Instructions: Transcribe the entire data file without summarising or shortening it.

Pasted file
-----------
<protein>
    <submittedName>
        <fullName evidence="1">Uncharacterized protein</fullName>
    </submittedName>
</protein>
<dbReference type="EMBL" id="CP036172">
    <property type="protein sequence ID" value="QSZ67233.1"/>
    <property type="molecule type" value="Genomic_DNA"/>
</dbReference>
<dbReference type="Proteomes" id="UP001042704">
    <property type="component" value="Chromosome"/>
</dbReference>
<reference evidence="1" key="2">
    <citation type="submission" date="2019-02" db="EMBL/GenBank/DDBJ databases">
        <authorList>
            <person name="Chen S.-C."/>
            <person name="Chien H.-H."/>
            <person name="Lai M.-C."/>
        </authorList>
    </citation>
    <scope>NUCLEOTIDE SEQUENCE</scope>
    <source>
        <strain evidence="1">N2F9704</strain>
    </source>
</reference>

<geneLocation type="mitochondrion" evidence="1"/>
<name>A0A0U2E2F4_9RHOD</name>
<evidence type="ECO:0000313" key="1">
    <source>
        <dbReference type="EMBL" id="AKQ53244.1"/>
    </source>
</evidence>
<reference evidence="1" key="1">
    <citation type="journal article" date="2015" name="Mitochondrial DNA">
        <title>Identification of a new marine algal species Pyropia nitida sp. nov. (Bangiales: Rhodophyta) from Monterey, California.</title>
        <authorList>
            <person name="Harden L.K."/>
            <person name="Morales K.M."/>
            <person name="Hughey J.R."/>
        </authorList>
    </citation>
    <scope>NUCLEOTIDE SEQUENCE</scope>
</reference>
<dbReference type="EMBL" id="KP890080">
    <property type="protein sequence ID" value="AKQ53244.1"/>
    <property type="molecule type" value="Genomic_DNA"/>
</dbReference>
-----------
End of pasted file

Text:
<protein>
    <submittedName>
        <fullName evidence="1">Uncharacterized protein</fullName>
    </submittedName>
</protein>
<dbReference type="EMBL" id="CP036172">
    <property type="protein sequence ID" value="QSZ67233.1"/>
    <property type="molecule type" value="Genomic_DNA"/>
</dbReference>
<dbReference type="Proteomes" id="UP001042704">
    <property type="component" value="Chromosome"/>
</dbReference>
<reference evidence="1" key="2">
    <citation type="submission" date="2019-02" db="EMBL/GenBank/DDBJ databases">
        <authorList>
            <person name="Chen S.-C."/>
            <person name="Chien H.-H."/>
            <person name="Lai M.-C."/>
        </authorList>
    </citation>
    <scope>NUCLEOTIDE SEQUENCE</scope>
    <source>
        <strain evidence="1">N2F9704</strain>
    </source>
</reference>

<geneLocation type="mitochondrion" evidence="1"/>
<name>A0A0U2E2F4_9RHOD</name>
<evidence type="ECO:0000313" key="1">
    <source>
        <dbReference type="EMBL" id="AKQ53244.1"/>
    </source>
</evidence>
<reference evidence="1" key="1">
    <citation type="journal article" date="2015" name="Mitochondrial DNA">
        <title>Identification of a new marine algal species Pyropia nitida sp. nov. (Bangiales: Rhodophyta) from Monterey, California.</title>
        <authorList>
            <person name="Harden L.K."/>
            <person name="Morales K.M."/>
            <person name="Hughey J.R."/>
        </authorList>
    </citation>
    <scope>NUCLEOTIDE SEQUENCE</scope>
</reference>
<dbReference type="EMBL" id="KP890080">
    <property type="protein sequence ID" value="AKQ53244.1"/>
    <property type="molecule type" value="Genomic_DNA"/>
</dbReference>